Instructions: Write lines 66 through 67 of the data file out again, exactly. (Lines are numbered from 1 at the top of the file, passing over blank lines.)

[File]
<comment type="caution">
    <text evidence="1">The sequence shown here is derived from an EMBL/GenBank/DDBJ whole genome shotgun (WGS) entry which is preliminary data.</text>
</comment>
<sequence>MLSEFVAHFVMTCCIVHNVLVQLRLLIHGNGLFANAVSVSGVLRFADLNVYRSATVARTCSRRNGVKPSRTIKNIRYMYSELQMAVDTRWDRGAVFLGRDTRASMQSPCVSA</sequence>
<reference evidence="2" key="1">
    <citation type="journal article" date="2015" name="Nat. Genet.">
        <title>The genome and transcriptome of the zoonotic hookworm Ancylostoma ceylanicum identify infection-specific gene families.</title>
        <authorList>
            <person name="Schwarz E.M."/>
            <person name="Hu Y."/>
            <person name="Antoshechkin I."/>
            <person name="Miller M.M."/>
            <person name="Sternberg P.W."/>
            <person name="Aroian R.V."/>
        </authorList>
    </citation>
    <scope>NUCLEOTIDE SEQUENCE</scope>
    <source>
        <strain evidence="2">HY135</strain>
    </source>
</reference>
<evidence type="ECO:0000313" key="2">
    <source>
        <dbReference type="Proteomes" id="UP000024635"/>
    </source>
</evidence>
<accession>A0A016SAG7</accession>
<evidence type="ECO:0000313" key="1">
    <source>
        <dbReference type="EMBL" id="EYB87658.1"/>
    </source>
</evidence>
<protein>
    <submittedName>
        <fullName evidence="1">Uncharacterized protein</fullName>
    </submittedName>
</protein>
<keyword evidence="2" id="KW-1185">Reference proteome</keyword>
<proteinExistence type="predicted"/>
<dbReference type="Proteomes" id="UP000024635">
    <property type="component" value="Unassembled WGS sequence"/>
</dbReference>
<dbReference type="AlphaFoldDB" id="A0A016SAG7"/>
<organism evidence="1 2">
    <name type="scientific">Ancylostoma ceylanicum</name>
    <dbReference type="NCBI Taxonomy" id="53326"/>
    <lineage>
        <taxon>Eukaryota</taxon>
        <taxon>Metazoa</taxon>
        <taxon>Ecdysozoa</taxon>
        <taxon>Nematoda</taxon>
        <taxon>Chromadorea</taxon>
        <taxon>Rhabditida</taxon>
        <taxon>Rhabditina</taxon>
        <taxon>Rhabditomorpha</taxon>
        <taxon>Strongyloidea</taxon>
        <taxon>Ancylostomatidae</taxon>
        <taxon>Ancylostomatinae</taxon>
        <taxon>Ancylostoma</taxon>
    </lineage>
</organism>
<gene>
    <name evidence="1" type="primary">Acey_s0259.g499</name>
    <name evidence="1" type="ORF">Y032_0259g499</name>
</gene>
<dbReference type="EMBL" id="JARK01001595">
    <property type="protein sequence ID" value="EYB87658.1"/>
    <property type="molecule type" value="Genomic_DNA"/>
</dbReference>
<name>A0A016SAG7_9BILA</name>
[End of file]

<dbReference type="EMBL" id="JARK01001595">
    <property type="protein sequence ID" value="EYB87658.1"/>